§ MR. M'COAN
asked the Chief Secretary to the Lord Lieutenant of Ireland. Whether the district inspectors of the Royal Irish. Constabulary receive £10 a year for one annual inspection of the standard weights and measures in their districts, while the sergeants of the force receive nothing for a quarterly examination of the weights and measures used by every trader within their area of duty; and, whether their claim for some remuneration for such considerable extra work has yet received the "consideration" promised to it by his predecessor; and, if so, with what result?
§ MR. CAMPBELL-BANNERMAN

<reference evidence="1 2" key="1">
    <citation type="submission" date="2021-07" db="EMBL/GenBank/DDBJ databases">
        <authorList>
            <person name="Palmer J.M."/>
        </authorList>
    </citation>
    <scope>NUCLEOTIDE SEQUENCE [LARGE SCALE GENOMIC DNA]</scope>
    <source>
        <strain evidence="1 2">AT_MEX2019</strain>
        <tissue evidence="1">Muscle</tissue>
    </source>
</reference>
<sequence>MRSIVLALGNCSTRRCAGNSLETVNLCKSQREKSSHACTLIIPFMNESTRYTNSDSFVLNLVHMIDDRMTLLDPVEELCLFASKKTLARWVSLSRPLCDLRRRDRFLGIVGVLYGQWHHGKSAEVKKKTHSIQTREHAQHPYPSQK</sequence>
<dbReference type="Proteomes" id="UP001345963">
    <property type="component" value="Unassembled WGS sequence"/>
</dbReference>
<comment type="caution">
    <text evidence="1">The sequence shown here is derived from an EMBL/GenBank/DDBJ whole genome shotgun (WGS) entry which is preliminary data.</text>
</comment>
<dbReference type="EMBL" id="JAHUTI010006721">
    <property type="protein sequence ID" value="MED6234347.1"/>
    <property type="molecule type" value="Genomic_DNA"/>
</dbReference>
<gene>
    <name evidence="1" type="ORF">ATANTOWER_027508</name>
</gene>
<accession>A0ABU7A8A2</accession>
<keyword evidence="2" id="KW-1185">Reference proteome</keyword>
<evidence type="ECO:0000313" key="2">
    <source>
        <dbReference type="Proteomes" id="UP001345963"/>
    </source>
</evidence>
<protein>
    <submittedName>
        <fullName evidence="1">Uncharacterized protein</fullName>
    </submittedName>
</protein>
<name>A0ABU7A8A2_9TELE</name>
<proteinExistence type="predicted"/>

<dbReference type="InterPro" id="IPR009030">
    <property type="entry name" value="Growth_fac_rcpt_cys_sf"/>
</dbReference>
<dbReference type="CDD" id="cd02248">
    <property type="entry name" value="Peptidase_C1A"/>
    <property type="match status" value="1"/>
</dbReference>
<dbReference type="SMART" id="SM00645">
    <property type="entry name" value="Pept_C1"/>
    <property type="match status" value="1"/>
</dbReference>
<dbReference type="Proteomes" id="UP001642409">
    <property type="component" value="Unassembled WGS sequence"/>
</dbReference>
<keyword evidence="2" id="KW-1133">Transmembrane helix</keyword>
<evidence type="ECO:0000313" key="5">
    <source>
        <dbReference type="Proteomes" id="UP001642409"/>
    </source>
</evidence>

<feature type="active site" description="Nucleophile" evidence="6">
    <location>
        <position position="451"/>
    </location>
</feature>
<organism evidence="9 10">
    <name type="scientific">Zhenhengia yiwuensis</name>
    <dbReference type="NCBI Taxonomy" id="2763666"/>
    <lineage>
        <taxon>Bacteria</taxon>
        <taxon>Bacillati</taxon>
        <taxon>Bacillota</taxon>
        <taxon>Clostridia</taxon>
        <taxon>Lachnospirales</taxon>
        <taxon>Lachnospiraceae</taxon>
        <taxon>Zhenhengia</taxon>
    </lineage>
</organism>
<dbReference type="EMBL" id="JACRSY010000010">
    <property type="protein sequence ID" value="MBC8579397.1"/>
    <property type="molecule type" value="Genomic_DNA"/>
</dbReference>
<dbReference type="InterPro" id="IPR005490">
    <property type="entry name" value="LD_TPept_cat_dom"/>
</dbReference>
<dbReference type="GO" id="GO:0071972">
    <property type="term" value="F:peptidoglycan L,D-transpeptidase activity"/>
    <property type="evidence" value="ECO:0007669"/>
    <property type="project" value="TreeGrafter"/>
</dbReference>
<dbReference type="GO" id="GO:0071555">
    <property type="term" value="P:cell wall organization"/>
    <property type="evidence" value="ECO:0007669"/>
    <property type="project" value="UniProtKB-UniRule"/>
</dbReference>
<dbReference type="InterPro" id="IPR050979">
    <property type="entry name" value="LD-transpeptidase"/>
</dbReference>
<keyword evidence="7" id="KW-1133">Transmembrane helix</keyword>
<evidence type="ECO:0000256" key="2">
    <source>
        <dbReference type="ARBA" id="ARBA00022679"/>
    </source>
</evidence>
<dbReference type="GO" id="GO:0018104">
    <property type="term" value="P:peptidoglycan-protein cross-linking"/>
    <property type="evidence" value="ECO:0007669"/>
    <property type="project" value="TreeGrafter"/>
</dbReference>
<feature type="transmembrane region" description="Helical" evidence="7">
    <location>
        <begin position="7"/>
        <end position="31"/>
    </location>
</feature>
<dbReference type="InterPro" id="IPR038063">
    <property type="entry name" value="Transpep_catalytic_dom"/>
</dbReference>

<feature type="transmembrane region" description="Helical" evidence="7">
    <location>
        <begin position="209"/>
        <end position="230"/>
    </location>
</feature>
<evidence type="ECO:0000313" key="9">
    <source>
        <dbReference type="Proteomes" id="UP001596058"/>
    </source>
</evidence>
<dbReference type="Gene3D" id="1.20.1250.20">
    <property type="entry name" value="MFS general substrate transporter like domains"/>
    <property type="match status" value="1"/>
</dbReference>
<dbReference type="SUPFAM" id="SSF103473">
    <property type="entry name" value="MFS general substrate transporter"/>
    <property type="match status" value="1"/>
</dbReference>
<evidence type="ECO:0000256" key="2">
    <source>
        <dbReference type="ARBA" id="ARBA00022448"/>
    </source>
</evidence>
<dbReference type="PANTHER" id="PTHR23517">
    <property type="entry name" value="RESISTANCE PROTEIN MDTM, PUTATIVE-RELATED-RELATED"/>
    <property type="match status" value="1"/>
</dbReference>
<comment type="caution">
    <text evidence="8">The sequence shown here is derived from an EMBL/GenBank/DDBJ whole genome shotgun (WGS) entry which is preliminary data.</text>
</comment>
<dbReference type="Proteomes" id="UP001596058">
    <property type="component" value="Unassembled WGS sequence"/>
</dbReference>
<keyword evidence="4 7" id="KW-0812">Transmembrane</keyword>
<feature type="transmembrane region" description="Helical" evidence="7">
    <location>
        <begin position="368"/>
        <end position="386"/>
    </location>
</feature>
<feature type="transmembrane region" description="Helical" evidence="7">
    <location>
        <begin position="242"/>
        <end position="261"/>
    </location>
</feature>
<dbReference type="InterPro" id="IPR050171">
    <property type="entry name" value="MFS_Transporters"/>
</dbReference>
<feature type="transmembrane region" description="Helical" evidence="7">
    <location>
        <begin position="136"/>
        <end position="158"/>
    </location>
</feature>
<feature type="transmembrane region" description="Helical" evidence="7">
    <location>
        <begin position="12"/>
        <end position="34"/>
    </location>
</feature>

The Government have seen their way to adopt most of the recommendations of the Constabulary Committee of 1883, with the result that considerable improvement has taken place in the position of the men of the Force; but as regards the particular claim referred to in this Question, I have come to the conclusion that the allowance of reasonable expenses, which the existing law permits, and which, I should imagine, is capable of being so regulated as that no actual loss should be incurred by the men, is sufficient to meet the merits of the case, and that it is not desirable to propose legislation which would involve an extra charge on the county cess of Ireland of something like £3,000 a-year. I should explain that the sums paid by some Grand Juries to District Inspectors under this Act are not for a personal remuneration, but for rent of an office. The payment is not compulsory, and the sums vary in different counties.